Data Acquisition, Materials, and Methods

The goal of the Airborne Microwave Observatory of Subcanopy and Subsurface (AirMOSS) investigation is to provide high-resolution observations of root-zone soil moisture over regions representative of the major North American climatic habitats (biomes), quantify the impact of variations in soil moisture on the estimation of regional carbon fluxes, and extrapolate the reduced-uncertainty estimates of regional carbon fluxes to the continental scale of North America.

airmoss sites

Figure 2. AirMOSS study sites were co-located with flux towers in nine different biomes across North America.

 

AirMOSS Flights

For AirMOSS, NASA's Uninhabited Aerial Vehicle Synthetic Aperture Radar (UAVSAR) was flown on a Gulfstream-III aircraft, making frequent flights over ten sites (Table 1 and Figure 2) in 9 different biomes of North America over the course of four years (Chapin et al. 2012).

Beginning in September 2012, the AirMOSS instrument flew 215 flight campaigns. A summary of flight campaigns by year and site is found in Table 3. Typically, the aircraft made repeat visits to sites in the same region in a single week and then proceeded to another region. Most sites had at least three campaigns per year. The Harvard and Howland forest sites were flown together in a single day. In 2012, Chamela, La Selva, and Tonzi were not surveyed.

 

Table 3. Summary of AirMOSS flight campaigns.

 

Site

                 

Year

BermsP

Chamel

DukeFr

Harvrd

Howlnd

LaSelv

Metoli

Oklaho

TonziR

Walnut

2012

3

0

3

3

3

0

4

3

0

3

2013

6

3

9

9

9

6

7

8

5

6

2014

7

3

10

9

9

3

9

9

6

5

2015

9

2

5

5

5

3

9

6

5

6

Total

25

8

27

26

26

12

29

26

16

20

A complete list of AirMOSS flights can be found at: https://airmoss.ornl.gov/flights.html.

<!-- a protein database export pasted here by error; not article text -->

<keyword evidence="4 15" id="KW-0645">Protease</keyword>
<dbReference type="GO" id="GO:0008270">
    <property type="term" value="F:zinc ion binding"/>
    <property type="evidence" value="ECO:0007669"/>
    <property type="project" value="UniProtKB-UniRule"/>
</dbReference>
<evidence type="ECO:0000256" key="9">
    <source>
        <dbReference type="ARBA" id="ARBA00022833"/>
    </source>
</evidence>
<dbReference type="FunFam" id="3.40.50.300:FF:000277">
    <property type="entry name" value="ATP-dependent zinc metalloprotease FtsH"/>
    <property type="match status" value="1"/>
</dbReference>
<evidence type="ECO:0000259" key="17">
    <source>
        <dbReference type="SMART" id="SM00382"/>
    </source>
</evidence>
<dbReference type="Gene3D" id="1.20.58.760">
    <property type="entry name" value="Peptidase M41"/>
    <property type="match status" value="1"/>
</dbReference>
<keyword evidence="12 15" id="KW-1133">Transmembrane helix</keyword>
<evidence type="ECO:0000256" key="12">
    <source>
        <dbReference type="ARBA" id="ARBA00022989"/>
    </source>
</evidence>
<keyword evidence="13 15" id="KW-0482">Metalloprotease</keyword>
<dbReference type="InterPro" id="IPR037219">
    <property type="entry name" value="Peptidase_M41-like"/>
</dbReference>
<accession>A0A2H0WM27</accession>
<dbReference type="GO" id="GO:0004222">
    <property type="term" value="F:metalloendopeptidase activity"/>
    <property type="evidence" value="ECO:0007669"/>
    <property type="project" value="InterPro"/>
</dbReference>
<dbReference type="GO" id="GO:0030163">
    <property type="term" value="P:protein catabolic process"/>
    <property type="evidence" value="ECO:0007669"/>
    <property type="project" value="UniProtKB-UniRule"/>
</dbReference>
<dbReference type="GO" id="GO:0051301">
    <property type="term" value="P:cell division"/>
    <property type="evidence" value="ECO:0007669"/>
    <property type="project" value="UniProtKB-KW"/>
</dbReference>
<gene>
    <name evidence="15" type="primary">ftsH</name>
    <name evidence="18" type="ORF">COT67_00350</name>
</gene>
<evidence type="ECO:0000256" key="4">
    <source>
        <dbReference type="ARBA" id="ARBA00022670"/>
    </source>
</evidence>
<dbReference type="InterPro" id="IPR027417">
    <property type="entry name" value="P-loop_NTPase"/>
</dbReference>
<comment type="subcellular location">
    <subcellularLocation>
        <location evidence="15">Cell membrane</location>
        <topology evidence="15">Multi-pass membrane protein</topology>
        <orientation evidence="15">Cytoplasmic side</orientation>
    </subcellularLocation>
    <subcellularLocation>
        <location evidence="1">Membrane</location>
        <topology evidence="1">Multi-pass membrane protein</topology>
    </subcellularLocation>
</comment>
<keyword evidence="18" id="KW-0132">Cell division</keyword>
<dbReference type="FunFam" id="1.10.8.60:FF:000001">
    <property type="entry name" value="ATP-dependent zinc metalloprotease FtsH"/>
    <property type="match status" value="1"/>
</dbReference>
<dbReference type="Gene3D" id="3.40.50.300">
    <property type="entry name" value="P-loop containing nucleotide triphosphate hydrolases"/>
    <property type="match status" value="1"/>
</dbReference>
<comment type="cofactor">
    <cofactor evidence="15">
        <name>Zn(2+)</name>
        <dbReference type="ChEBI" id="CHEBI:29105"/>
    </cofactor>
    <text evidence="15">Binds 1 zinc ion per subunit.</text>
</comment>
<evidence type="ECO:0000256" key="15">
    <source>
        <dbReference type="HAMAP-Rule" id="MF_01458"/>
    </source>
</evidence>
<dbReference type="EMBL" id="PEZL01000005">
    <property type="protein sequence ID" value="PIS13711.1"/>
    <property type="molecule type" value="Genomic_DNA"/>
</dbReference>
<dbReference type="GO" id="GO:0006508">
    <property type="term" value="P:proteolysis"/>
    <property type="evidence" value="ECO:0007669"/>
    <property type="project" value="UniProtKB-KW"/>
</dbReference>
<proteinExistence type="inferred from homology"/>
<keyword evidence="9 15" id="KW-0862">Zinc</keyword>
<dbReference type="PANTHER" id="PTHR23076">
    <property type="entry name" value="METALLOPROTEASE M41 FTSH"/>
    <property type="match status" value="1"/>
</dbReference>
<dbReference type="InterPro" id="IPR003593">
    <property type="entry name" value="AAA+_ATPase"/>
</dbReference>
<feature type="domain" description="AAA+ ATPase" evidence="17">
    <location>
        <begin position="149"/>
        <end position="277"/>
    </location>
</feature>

AirMOSS Level 4 Root Zone Soil Moisture Data Product

The objective of the AirMOSS L4 RZSM algorithm is the realistic temporal interpolation of intermittent AirMOSS L2/3 RZSM retrievals into a temporally-continuous, multi-layer, hourly soil moisture product. For information about L2/3 RZSM, see Moghaddam et al. (2016; http://dx.doi.org/10.3334/ORNLDAAC/1418). The L4 RZSM algorithm is based on the Penn State Integrated Hydrologic Model (PIHM; Figure 3) that makes continuous predictions about the evolution of soil moisture states in response meteorological drivers such as rainfall and incident radiation [Qu and Duffy, 2007; Yu et al., 2014].

PIHM schematic

Figure 3. Schematic of physical processes represented in the Penn State Integrated Hydrologic Model (PIHM).

 

As illustrated in Figure 4 below, the L4 RZSM algorithm consists of three components:

(1) a hydrologic model, PIHM,

(2) a bilinear integration procedure, where AirMOSS L2/3 RZSM data is integrated with the PIHM output,

(3) and pre- and post-processing stages required to transform RZSM products between specified AirMOSS project formats and the format requirements of the hydrologic model.

L4 RZSM processing workflow

Figure 4. Schematic of the AirMOSS L4 RZSM processing system.

 

The integration of AirMOSS L2/3 RZSM retrievals in the PIHM model was based on a relatively simple bilinear-interpolation integration approach. Figure 5 provides a graphical example for a single PIHM soil layer. More details of algorithm implementation are given in the ATBD for this product.

graphical workflow

Figure 5. Example of the bilinear integration of AirMOSS L2/3 data with PIHM to produce L4 RZSM.

Data Access

These data are available through the Oak Ridge National Laboratory (ORNL) Distributed Active Archive Center (DAAC).

AirMOSS: L4 Modeled Volumetric Root Zone Soil Moisture, 2012-2015

Contact for Data Center Access Information:

References

Chapin, E., A. Chau, J. Chen, B. Heavey, S. Hensley, Y. Lou, R. Machuzak, and M. Moghaddam. 2012. AirMOSS: An Airborne P-band SAR to measure root-zone soil moisture, 2012 IEEE Radar Conference, Atlanta, GA, 2012, pp. 0693-0698. http://dx.doi.org/10.1109/RADAR.2012.6212227

Moghaddam, M., A. Tabatabaeenejad, R.H. Chen, S.S. Saatchi, S. Jaruwatanadilok, M. Burgin, X. Duan, and M.L. Truong-Loi. 2016. AirMOSS: L2/3 Volumetric Soil Moisture Profiles Derived From Radar, 2012-2015. ORNL DAAC, Oak Ridge, Tennessee, USA. http://dx.doi.org/10.3334/ORNLDAAC/1418

Qu, Y., and Duffy, C.J. (2007) A semidiscrete finite volume formulation for multiprocess watershed simulation. Water Resources Research, 43(8), W08419. http://dx.doi.org/10.1029/2006WR005752

Yu, X., Duffy, C., Kaye, J., Crow, W., Bhatt, G. and Shi, Y. (2014) Watershed Reanalysis of Water and Carbon Cycle Models at a Critical Zone Observatory, in Remote Sensing of the Terrestrial Water Cycle (eds. V. Lakshmi, D. Alsdorf, M. Anderson, S. Biancamaria, M. Cosh, J. Entin, G. Huffman, W. Kustas, P. van Oevelen, T. Painter, J. Parajka, M. Rodell and C. Rüdiger), John Wiley & Sons, Inc, Hoboken, NJ. http://dx.doi.org/10.1002/9781118872086.ch31